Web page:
The word for love here is a different word, it is the word 'agape'. Agape is the greatest love of all, because agape is the love of God, and you can't tell me that God doesn't love us from His heart, that God just loves us with His will and He doesn't really like us. Putting all that aside, even forgetting about all of that - and that proves it for itself - the Lord Jesus said: 'You have heard it said: Love your neighbour as yourself'. That is the extent of this love, it's a great love, I believe it's the greatest love of all, because it's God's love - agape. The love that God has shown toward us! Seneca said this: 'Live for thy neighbour if thou wouldst live for God'. He is right: live for your neighbour if you would live for God!
We have a personal salvation today in evangelicalism, we have a personal redemption, a personal forgiveness, but we have forgotten this: that if you are to live for God, if you are to be a disciple for the Lord Jesus Christ, you're commanded to love your neighbour as yourself, and love them with God's love. It's hard, but, isn't it? Someone said: 'It is no chore for me to love the whole world, my only real problem is my neighbour next door'. That's the truth, isn't it? The problem, perhaps, that we have in a materialistic world is, as someone else said: 'We too often love things and use people, when we should be using things and loving people'.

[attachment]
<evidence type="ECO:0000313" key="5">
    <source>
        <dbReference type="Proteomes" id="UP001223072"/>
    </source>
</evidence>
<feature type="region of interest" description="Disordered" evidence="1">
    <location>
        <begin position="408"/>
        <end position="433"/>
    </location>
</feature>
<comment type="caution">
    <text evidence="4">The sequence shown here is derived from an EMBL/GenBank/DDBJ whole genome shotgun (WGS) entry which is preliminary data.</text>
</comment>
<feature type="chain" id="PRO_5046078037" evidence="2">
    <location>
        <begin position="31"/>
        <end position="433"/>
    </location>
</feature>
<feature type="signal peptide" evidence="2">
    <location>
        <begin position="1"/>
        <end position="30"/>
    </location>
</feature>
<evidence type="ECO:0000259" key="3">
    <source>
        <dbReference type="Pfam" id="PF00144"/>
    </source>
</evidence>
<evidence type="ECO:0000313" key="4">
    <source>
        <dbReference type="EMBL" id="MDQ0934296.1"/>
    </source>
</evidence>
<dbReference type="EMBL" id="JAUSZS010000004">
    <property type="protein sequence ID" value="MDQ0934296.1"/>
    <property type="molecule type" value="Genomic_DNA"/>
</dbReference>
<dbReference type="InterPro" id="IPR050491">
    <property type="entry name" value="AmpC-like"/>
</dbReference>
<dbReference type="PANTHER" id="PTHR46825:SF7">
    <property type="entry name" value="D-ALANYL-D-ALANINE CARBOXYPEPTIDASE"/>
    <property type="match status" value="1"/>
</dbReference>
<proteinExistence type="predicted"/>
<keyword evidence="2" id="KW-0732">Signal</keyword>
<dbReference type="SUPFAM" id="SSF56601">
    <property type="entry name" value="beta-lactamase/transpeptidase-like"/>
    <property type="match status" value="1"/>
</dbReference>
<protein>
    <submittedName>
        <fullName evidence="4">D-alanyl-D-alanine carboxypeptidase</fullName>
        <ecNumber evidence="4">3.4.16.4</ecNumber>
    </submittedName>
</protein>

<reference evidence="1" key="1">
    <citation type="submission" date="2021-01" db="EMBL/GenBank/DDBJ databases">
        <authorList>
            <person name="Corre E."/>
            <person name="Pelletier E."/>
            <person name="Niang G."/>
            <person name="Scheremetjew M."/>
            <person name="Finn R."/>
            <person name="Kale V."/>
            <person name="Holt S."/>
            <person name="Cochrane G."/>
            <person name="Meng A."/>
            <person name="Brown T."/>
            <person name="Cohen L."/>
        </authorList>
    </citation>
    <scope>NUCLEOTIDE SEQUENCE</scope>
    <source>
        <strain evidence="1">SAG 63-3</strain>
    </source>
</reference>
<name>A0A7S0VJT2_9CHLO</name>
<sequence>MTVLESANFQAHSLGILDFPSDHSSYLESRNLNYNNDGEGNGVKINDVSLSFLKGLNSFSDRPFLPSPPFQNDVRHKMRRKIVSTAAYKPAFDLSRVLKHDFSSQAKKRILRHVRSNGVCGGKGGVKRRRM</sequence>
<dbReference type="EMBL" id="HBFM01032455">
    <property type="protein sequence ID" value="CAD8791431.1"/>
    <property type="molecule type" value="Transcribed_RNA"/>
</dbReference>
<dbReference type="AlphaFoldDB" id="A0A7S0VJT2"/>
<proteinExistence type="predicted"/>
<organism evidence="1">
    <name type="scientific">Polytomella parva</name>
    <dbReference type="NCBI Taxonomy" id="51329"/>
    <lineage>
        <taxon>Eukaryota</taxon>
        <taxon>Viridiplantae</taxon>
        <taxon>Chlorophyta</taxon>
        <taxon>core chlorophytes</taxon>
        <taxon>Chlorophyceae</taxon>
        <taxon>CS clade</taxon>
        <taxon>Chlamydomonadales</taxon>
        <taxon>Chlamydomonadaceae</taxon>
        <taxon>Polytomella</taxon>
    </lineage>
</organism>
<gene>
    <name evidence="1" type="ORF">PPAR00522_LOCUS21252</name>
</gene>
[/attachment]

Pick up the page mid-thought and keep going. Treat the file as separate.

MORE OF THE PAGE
So, you see how the Jews, how Christian theologians, will do somersaults around the word of God to get out of what it is to be commanded as a believer to love thy neighbour as thyself. Plain as day, isn't it? So, what is it to love your neighbour as yourself? Well, I want to give it to you simply as this: it is admitting God's life. To love your neighbour as yourself is to admit God's life in your personality and in your life. Verse 44 says that: 'Love your enemies, bless them that curse you, do good to them that hate you, and pray for them which despitefully use you, and persecute you; That ye may be the children of your Father which is in heaven'.